Can artificial neural networks estimate potential evapotranspiration in Peruvian highlands?

Wilber Laqui, Ricardo Zubieta, Pedro Rau, Abel Mejía, Waldo Lavado, Eusebio Ingol

Research output: Contribution to journalArticlepeer-review

14 Scopus citations


Evapotranspiration (ETo) is one of the most important variables of the water cycle when water requirements for irrigation, water resource planning or hydrological applications are analyzed. In this context, models based on artificial neural networks (ANN) of the retro-propagation type can be an alternative method to estimate ETo in highland regions using a number of input variables limited. The objective of this study is to develop ANN models to estimate ETo for the Peruvian highlands using input variables such as maximum air temperature (Tmax), minimum air temperature (Tmin), hours of sunshine (Sh), relative humidity (Rh) and wind speed (Wv), as an alternative method to FAO Penman–Monteith method (FAO-PM56) and Hargreaves–Samani (HS). Daily climatic datasets recorded at 12 meteorological stations between 1963 and 2015 were selected in this study. For evaluation reason, the ETo calculated using the FAO-PM56 was also considered. The main input variable to ANN modeling is Tmax, followed by Sh and Wv or combinations between them. Hargreaves–Samani (HS) showed a poor performance in the estimation of the ETo in the Peruvian highlands compared to the 13 ANN models. Additionally, it was determined that in stations with lower thermal amplitude (< 14.2 °C) the lowest performance levels are presented in the estimation of the ETo with HS equation, which does not occur markedly with the ANN models that they estimate adequately ETo. Therefore, ANN models represent a great option to replace the FAO-PM56 and HS method, when ETo data series are scarce.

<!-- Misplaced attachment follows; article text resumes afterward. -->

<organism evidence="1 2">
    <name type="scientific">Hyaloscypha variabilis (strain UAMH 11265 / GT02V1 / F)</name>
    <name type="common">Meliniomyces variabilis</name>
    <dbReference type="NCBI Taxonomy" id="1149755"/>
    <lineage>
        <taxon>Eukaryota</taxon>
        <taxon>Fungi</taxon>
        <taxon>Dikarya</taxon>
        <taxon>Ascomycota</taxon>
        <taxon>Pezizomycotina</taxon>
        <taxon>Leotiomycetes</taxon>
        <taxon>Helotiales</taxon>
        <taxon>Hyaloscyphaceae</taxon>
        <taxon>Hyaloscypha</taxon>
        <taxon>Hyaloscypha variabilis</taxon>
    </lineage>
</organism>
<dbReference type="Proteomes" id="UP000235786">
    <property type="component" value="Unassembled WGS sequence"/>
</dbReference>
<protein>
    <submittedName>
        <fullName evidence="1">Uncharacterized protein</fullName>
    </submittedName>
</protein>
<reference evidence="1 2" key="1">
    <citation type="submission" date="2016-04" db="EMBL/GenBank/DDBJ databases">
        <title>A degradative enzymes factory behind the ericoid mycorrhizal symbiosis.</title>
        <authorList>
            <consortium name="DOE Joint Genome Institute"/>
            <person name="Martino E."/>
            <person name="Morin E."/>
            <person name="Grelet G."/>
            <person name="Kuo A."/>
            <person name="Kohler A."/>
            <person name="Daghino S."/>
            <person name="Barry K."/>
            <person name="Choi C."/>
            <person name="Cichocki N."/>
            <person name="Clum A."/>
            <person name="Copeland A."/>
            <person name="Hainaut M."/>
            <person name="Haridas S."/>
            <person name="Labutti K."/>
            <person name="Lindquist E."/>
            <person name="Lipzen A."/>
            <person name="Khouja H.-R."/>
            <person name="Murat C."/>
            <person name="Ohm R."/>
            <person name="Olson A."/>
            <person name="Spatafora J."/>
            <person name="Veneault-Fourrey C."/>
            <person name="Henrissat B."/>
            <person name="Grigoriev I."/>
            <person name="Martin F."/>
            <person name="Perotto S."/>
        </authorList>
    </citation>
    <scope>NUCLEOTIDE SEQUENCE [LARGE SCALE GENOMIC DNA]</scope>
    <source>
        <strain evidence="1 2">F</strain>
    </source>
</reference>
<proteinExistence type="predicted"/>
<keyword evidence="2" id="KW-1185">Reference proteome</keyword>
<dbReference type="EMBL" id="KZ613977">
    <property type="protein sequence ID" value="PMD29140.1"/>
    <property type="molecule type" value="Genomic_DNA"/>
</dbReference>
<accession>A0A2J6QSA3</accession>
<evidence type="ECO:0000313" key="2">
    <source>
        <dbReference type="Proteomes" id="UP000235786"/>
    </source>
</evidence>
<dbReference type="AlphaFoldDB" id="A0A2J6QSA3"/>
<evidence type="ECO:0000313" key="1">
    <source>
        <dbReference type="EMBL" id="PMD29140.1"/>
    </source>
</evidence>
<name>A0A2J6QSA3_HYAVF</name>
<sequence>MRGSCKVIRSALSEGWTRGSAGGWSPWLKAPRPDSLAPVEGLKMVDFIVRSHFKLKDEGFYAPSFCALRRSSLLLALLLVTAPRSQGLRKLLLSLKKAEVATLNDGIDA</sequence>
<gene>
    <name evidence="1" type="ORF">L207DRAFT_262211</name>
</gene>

Original languageEnglish
Pages (from-to)1911-1924
Number of pages14
JournalModeling Earth Systems and Environment
Issue number4
StatePublished - 1 Dec 2019
Externally publishedYes


  • Artificial intelligence
  • ETo
  • Highlands
  • Water requirement


Dive into the research topics of 'Can artificial neural networks estimate potential evapotranspiration in Peruvian highlands?'. Together they form a unique fingerprint.

Cite this